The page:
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Int Rev Immunol. 2006 May-Aug;25(3-4):215-33.

CD3-specific antibodies as promising tools to aim at immune tolerance in the clinic.

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Université René Descartes Paris 5, Hôpital Necker Enfants Malades, Paris, France.


Currently, therapies applied in transplantation and autoimmunity are essentially based on the use of immunosuppressants. These agents depress all immune responses and expose individuals to the recurrence of the pathogenic immune process once they are withdrawn, thus necessitating a chronic administration leading to the risk of recurrent infections and increased frequency of tumors. At variance, CD3 monoclonal antibodies appear unique in their capacity to induce immunological tolerance that is an antigen-specific unresponsiveness in the absence of chronic immunosuppression. This has been well-established in experimental models, and recent data show successful clinical translation using humanized anti-CD3 antibodies. The aim of this brief review is to discuss the main characteristics of these very promising tools and to present the experimental and clinical results arguing for their unique tolerogenic ability.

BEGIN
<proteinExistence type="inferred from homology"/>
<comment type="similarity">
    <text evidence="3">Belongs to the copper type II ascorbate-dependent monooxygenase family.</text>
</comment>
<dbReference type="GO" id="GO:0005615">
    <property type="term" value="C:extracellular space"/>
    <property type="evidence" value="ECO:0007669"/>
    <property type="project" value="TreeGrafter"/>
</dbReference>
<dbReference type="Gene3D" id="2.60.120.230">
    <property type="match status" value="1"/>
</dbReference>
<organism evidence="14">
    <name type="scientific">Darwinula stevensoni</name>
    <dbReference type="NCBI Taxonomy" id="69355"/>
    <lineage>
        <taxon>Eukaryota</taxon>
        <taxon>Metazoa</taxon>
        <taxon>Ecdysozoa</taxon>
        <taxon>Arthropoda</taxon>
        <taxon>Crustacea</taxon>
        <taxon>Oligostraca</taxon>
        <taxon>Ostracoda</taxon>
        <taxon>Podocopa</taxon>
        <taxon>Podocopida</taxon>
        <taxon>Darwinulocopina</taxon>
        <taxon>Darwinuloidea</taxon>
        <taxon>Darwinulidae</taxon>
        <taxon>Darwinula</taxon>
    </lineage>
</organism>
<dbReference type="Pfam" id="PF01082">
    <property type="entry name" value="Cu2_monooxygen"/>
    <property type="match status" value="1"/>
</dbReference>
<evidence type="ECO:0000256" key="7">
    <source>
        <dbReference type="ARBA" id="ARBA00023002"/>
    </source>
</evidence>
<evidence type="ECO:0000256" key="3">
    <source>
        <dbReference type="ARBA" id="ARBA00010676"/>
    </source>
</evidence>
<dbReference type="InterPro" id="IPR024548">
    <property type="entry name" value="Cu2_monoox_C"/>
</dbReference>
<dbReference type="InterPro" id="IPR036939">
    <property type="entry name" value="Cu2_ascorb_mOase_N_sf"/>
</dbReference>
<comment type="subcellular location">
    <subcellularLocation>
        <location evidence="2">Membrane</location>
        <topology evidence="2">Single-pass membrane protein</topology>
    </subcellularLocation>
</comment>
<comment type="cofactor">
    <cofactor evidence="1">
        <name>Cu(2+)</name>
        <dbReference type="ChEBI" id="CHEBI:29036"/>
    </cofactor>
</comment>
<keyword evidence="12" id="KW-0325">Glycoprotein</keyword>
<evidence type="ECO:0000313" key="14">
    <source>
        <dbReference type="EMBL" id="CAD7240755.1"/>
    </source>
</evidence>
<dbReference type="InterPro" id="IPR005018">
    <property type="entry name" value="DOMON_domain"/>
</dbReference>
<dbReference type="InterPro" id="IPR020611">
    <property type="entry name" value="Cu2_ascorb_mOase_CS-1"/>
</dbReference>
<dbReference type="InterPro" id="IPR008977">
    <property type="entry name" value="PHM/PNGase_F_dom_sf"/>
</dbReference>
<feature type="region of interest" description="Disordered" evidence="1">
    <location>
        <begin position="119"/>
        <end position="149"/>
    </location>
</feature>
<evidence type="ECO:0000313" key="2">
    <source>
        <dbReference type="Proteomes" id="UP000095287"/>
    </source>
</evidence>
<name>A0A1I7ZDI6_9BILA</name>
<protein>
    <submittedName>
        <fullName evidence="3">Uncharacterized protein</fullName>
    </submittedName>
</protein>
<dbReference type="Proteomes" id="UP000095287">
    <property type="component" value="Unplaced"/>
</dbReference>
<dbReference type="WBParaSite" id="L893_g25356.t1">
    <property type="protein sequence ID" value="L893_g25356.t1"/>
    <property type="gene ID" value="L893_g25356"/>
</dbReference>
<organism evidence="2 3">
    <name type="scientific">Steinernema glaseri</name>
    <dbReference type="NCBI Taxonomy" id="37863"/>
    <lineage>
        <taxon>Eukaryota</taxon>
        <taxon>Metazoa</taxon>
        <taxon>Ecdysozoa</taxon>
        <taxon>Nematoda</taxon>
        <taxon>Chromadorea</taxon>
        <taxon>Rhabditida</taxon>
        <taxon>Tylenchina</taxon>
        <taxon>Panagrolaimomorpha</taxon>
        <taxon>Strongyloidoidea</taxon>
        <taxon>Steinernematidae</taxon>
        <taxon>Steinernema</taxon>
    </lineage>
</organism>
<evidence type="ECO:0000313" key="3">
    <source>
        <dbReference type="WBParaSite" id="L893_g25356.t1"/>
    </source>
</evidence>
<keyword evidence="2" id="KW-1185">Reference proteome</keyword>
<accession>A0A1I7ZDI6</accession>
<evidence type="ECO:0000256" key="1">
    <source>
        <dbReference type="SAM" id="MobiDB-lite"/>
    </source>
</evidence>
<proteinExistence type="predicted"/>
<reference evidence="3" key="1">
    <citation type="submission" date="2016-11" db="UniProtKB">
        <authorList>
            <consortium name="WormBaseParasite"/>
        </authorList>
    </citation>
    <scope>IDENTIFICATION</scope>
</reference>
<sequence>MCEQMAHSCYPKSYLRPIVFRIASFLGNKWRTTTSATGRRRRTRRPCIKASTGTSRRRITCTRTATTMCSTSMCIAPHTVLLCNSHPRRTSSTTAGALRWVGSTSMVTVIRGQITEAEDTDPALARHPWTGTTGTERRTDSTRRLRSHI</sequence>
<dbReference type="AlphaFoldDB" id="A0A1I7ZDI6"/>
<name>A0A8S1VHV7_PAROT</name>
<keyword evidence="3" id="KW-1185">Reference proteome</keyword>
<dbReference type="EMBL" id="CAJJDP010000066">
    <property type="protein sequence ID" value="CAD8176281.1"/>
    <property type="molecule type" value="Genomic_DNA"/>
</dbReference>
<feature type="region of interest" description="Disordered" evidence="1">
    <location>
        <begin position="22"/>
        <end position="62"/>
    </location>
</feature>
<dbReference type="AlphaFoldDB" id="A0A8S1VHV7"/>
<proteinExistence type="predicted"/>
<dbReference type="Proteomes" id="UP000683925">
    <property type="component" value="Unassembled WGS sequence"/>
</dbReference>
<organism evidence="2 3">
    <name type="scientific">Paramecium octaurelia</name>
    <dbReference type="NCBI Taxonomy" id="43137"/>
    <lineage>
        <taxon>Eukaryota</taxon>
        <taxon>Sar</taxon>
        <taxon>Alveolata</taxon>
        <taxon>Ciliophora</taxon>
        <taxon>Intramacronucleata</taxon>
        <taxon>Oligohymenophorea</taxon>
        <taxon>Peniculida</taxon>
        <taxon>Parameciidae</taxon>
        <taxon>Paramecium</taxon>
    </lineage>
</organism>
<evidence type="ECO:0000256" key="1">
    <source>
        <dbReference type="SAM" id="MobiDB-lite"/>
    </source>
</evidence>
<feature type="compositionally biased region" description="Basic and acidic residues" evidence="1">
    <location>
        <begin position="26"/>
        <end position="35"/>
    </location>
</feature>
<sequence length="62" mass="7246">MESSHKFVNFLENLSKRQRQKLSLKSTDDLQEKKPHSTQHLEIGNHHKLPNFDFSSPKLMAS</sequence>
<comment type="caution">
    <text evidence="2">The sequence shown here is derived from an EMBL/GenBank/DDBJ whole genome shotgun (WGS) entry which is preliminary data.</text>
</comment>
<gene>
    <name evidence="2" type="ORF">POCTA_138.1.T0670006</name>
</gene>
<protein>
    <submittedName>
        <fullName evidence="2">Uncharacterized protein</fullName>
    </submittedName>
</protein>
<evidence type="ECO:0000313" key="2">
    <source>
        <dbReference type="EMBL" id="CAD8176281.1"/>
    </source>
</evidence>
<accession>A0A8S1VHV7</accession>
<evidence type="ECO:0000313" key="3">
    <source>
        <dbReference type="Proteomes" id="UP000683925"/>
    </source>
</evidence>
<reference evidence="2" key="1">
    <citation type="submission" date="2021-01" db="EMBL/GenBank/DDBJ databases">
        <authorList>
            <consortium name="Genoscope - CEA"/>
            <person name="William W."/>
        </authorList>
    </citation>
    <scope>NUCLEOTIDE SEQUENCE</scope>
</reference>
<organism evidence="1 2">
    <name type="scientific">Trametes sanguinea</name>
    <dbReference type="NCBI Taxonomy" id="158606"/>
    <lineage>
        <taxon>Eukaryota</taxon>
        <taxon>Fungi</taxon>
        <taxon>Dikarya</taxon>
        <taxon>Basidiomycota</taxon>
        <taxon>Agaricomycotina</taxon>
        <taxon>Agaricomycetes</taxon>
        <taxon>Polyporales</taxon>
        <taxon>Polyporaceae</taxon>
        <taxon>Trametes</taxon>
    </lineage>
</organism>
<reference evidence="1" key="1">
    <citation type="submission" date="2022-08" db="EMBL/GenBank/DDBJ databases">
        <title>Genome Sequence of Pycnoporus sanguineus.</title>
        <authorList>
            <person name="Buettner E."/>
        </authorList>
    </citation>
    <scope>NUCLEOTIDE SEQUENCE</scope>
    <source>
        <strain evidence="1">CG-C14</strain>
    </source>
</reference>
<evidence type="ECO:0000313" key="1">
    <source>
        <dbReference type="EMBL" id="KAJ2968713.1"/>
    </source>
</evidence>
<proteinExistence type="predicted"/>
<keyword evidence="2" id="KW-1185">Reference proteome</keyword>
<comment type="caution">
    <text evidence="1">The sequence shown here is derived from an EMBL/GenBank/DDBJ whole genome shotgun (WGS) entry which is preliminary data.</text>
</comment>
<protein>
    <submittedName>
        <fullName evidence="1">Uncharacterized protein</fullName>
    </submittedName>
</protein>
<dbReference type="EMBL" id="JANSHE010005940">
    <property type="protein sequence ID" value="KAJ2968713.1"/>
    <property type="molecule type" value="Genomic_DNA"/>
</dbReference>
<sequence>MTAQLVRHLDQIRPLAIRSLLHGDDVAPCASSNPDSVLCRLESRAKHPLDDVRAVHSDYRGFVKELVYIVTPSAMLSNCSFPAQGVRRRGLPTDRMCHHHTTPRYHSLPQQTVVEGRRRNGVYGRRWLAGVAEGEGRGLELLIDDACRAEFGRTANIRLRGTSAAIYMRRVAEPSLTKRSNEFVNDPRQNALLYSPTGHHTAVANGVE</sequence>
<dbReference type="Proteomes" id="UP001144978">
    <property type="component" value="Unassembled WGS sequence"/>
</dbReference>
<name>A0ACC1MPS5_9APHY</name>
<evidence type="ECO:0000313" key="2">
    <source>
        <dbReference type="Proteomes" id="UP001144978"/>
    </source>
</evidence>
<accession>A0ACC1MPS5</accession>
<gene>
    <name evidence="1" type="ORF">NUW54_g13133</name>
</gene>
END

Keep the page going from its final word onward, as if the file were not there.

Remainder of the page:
[Indexed for MEDLINE]

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